Now like a baby, the S9 AutoSet starts at 8 cm/H20 and hardly ever goes above 12.6 cm/h20. My leak rate is around 20-24 and my AHI is 1.2 or below. However I now wake up rested, and I'm not falling asleep at work any time after noon. Wow, never thought it would happen! Don't lose the faith and keep pushing through!!!!
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#7
Hi Steve & welcome to the forum

It seems you were thrown into battle with an tool that you know nothing about & no one to help.

I don't have a ResMed machine but there are plenty of people here who do & can help with settings to start you off on the right track.

If you have a Internet connection good enough to view youtube videos & search for "resmed s9 autoset" you can get a lot if info on setting your machine & pressure (auto set so you are not starting at the highest pressure)

But I think JJJ has given you a very good set of steps to follow & PaulaO2 has given a good description of how the forced air should feel.

I remember the first time as soon as it was turned on I felt like I was unable to breath & sets off a panic.
It really does feel very unnatural.

There is a Ramp feature on your machine that will help to start, it will start with the lowest pressure & clime up to the highest pressure but this needs to be setup.

PaulaO2 has given a starting point as far as pressure ranges because if your pressure setting is too high you will not be able to get to sleep at all.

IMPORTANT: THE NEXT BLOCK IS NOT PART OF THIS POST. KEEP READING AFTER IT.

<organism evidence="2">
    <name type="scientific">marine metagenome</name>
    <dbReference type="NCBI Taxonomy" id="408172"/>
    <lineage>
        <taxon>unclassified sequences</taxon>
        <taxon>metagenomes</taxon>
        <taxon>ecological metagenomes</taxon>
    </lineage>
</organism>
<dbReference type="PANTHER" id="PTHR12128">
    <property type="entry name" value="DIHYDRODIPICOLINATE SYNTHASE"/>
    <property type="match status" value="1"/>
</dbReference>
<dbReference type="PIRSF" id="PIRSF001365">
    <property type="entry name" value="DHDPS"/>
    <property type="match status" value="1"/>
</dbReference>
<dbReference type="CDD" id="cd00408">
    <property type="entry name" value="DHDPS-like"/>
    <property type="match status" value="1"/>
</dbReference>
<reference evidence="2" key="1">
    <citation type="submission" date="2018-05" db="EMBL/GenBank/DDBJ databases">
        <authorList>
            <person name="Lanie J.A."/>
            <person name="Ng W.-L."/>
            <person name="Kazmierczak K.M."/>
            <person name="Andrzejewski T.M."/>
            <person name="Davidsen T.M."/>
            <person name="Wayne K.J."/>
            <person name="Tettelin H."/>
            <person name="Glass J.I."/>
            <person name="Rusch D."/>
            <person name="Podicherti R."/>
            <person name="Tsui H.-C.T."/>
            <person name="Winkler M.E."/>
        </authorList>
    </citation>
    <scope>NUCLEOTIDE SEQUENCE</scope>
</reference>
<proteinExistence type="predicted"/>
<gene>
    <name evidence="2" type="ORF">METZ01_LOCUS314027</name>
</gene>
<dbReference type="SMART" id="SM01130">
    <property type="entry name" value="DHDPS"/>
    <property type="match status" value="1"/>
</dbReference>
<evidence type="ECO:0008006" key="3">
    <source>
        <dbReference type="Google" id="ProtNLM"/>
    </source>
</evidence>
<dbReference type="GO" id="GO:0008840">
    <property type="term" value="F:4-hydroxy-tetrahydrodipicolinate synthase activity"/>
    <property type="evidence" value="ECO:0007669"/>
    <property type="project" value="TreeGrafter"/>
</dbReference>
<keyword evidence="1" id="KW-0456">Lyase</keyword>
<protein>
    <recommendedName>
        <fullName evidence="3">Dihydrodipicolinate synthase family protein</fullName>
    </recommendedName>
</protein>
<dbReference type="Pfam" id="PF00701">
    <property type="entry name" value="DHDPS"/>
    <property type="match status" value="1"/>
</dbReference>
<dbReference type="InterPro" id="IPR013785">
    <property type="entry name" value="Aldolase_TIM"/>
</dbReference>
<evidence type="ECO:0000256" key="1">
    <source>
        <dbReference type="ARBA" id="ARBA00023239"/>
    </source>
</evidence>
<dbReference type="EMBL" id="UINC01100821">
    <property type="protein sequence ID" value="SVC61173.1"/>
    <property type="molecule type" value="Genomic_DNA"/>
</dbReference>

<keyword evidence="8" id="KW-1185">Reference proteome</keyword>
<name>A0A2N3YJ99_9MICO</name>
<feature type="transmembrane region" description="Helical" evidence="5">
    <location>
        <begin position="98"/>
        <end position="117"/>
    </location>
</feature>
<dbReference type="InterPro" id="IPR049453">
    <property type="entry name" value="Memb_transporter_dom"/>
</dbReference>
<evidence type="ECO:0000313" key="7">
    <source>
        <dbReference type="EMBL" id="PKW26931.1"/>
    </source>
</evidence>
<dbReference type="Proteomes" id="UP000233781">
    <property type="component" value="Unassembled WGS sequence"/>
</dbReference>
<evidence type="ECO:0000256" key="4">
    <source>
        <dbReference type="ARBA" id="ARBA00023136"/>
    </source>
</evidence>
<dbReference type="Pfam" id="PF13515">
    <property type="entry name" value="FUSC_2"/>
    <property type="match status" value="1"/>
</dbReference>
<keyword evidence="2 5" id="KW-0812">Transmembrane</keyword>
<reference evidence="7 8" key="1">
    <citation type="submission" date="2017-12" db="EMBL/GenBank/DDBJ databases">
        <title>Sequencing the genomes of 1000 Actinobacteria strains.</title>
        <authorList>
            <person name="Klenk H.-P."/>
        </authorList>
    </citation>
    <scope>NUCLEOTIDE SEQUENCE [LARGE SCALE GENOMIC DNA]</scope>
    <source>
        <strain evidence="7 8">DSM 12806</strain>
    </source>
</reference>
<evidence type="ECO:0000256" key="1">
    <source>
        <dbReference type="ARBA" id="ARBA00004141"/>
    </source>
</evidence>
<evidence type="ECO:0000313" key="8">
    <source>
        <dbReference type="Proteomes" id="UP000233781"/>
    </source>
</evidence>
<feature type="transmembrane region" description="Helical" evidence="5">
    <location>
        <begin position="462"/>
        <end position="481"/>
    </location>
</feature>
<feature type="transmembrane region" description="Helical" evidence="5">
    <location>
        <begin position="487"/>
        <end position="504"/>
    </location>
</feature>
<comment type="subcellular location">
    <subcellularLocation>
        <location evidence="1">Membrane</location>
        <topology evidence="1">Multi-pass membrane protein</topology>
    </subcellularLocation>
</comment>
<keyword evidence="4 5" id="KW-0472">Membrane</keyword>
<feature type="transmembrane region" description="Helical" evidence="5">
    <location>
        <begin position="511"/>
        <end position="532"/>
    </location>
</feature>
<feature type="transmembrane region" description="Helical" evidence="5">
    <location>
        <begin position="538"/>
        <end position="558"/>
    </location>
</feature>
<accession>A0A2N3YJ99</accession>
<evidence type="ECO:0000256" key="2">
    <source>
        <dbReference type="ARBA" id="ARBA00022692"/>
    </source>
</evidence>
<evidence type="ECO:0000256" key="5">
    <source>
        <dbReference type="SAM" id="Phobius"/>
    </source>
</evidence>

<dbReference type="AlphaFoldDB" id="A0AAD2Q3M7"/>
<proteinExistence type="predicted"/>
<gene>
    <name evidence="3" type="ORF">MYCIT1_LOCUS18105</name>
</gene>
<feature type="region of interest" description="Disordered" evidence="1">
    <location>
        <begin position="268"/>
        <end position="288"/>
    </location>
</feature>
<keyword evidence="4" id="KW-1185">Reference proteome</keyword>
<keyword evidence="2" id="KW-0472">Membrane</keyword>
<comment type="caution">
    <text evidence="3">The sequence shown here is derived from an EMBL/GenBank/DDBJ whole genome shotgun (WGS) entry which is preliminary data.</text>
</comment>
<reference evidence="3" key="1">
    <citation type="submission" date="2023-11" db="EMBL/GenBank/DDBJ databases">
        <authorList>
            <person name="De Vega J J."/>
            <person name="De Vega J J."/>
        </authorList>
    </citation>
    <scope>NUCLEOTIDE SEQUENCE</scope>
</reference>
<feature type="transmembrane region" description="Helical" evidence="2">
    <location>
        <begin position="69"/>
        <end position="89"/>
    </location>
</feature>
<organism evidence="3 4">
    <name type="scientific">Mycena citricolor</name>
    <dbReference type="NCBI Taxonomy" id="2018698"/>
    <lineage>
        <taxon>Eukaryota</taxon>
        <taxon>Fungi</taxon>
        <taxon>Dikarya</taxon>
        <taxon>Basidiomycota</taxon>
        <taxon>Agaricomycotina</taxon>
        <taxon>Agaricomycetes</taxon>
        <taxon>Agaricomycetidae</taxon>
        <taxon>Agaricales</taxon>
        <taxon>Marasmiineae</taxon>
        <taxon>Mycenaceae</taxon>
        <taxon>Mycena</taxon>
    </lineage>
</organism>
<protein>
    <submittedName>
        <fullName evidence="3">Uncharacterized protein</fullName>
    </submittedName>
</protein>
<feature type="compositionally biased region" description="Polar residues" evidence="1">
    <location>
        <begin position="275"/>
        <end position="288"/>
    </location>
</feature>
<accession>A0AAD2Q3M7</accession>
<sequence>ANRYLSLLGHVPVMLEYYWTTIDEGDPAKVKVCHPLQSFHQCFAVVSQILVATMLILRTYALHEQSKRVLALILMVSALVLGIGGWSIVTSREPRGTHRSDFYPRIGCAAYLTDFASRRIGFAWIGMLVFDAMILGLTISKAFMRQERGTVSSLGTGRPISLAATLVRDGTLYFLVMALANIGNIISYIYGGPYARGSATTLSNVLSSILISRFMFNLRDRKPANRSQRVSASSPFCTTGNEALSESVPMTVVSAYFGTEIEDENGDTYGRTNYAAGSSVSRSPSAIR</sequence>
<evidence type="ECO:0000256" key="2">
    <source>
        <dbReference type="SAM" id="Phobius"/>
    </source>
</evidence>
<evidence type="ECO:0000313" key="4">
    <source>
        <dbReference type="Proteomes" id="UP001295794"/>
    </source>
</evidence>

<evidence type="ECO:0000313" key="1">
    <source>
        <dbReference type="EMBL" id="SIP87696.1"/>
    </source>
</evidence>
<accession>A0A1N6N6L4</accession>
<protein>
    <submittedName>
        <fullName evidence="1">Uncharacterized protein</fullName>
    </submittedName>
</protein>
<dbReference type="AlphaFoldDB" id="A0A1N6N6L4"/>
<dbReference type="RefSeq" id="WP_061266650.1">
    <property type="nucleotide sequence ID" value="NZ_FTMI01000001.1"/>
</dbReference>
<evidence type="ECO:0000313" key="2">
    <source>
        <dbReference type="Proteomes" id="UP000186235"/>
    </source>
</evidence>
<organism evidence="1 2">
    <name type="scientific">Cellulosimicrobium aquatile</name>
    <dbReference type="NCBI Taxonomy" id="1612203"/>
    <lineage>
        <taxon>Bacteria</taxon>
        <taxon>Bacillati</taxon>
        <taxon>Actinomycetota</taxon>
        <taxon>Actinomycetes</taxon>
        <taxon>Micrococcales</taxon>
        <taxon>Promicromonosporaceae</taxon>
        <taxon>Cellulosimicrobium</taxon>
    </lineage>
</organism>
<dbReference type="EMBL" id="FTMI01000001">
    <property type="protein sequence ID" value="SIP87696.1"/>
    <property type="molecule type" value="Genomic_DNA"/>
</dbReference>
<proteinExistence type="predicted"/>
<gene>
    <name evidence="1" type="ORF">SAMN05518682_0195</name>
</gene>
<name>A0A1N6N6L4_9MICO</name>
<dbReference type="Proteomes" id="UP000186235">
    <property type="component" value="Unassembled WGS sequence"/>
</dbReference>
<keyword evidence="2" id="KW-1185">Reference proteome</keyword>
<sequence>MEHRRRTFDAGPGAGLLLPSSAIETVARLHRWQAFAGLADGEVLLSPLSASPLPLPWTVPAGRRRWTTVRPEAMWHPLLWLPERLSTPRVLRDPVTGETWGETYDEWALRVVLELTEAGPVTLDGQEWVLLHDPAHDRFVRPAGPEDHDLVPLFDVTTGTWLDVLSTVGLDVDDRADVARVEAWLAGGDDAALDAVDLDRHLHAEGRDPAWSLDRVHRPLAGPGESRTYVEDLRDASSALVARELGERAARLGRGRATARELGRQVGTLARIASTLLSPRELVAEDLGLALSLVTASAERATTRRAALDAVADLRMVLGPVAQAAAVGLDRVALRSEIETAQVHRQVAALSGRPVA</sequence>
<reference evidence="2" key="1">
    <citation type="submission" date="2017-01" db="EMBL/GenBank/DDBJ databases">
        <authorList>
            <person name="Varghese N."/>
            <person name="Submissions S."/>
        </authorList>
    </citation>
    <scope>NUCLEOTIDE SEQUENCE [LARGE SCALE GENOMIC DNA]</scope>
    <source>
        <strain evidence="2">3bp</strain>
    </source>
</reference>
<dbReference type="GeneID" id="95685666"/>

The beginning of using CPAP is very hard to get used to & you will most likely feel worse then you did before CPAP but it does get better.

This forum could be your best help with sleep apnea so come back & read & ask for help

One thing that would help users of this forum is to update your profile like Mask Make & Model.
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#8
(10-30-2012, 05:57 PM)steven jackson Wrote: hi everyone, i have recently been diagnosed with obstructive sleep apnea [...] in my country they don't conduct sleep studies so i don't know what pressure to set it to.

If you didn't have a sleep study then how were you diagnosed with obstructive sleep apnea?

If I were you I would call whoever it was that diagnosed you and prescribed a CPAP machine for you. Ask them what the pressure is supposed to be set at. Tell them that the pressure seems too high for you.

They will probably tell you to use the ramp feature. This should be a button on the machine that you push. It lowers the pressure and then slowly ramps it up to the level set by your doctor. You can probably adjust the ramp time so that you can fall asleep before the pressure reaches too high of a level.

You can practice this while you're awake and doing something relaxing like reading, listening to music, or watching TV. It will help you acclimate yourself to the machine.

Besides obstructive sleep apnea there are other forms of sleep disordered breathing, such as central sleep apnea or mixed apnea. Treatment of these disorders requires a more sophisticated CPAP machine. Only a sleep study can determine which disorder you have.
Sleepster